But we quickly realised that wallpaper for a bathroom with no window, is not an option. The humidity would be too much for it to be practical. Similarly, with paint. My friend Neha insists that both the paint and plaster you use needs to be water resistant. Same with tiles and wallpaper. Do not assume all tiles can be used in the bathroom. You might need quick drying, anti-slip, water-proof tiles for the bathroom. You might need wallpaper which is water proof and able to withstand some humidity. Ensure the store you buy from knows how you intend to use said paint, tiles and wallpaper so they can advise accordingly.
Some of this sounds pretty basic but its always better to ask what you think are stupid questions than feel stupid (and poor) later.
3. And another thing about tiles. And wallpaper.
We had to re-do some part of the tiling in our bathroom since the wall behind our shower was damp. The original tiles were green decorative tiles. (Let me try and get a photo to show what I mean – I don’t think I did a good job of explaining this). So yes, this is what the original tiles look like.
Exactly. Good luck trying to find the same tiles in a few years time.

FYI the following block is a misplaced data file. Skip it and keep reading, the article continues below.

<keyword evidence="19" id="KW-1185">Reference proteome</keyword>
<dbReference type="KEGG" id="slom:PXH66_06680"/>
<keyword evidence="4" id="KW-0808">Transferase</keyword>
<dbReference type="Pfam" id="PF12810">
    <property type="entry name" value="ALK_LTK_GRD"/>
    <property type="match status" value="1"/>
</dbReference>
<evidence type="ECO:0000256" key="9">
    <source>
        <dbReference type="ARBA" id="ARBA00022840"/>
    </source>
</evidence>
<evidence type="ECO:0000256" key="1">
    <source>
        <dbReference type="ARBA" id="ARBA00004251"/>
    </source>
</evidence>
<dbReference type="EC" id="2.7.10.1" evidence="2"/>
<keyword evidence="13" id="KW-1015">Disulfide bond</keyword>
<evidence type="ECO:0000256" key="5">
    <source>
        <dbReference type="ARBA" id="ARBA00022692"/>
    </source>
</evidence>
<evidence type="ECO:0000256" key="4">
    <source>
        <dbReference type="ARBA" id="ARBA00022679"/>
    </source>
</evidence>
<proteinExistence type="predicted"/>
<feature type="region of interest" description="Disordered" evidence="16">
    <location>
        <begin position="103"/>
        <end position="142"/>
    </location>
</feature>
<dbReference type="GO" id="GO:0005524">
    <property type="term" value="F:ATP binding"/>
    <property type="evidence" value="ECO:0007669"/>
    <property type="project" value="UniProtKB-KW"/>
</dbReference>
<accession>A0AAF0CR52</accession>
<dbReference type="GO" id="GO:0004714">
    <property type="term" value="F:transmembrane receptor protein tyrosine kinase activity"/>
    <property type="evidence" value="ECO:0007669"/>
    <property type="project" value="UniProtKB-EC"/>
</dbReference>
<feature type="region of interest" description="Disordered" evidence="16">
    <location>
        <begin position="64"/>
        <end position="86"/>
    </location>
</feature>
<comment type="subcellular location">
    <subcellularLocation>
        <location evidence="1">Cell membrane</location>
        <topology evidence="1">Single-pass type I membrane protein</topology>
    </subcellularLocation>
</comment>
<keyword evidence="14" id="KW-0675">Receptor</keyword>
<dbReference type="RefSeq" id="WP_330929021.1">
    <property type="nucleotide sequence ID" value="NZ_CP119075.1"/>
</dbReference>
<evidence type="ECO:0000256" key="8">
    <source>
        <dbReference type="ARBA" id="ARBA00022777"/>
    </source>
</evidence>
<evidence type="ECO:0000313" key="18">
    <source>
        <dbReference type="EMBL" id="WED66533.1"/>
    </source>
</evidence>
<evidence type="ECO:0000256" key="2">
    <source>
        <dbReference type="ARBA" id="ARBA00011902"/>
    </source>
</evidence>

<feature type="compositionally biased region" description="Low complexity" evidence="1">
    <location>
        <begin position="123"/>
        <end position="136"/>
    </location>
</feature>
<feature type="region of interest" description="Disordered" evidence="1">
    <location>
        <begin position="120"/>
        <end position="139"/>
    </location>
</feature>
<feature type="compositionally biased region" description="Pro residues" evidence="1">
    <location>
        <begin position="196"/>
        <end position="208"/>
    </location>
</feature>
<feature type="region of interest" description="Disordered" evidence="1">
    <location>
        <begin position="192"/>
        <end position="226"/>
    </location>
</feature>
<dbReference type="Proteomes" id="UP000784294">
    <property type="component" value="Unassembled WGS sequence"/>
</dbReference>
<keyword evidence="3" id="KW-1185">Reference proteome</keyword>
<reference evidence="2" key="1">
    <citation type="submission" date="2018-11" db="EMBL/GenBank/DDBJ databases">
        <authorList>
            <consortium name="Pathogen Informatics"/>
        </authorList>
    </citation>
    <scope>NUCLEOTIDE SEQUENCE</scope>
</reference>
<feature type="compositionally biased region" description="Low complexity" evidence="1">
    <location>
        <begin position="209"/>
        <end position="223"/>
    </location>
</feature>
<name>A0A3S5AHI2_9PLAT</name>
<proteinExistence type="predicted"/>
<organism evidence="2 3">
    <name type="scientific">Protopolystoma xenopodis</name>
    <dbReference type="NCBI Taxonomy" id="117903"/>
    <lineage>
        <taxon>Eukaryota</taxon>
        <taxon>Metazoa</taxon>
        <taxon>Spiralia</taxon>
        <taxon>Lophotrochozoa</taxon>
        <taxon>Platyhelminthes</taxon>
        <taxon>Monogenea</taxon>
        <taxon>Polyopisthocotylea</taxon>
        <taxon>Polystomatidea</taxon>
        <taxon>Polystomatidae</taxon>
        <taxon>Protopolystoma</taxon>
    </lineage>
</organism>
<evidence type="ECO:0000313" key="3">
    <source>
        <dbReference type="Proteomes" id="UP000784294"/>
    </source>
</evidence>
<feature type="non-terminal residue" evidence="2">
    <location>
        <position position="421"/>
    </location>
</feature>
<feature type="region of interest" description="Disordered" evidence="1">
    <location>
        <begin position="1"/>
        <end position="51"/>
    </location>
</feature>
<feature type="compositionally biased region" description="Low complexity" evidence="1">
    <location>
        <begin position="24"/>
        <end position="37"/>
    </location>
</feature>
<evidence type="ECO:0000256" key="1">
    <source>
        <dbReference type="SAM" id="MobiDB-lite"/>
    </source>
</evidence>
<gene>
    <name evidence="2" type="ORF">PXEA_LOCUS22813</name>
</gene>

So my takeaway from this has been to keep away from the patterned tiles. Use solid tiles to make patterns if you will. Trying to find matching tiles (or matching wallpaper for that matter) is just too stressful.
This photo is my bathroom at home in Calcutta. I made my dad take the photo and send it to me!
PS: We now have some black tiles in the shower area while the white, green and patterned green tiles remain in the rest of the bathroom. Interesting look?
4. Short-term, long-term.
My friend Reva recently told me she got rid of her bath and replaced it with a spacious shower instead. Which sounds divine. I would definitely like to do the same (I hate the climbing over the tub ritual). I have actually never used the tub in the house as a tub so its quite a waste.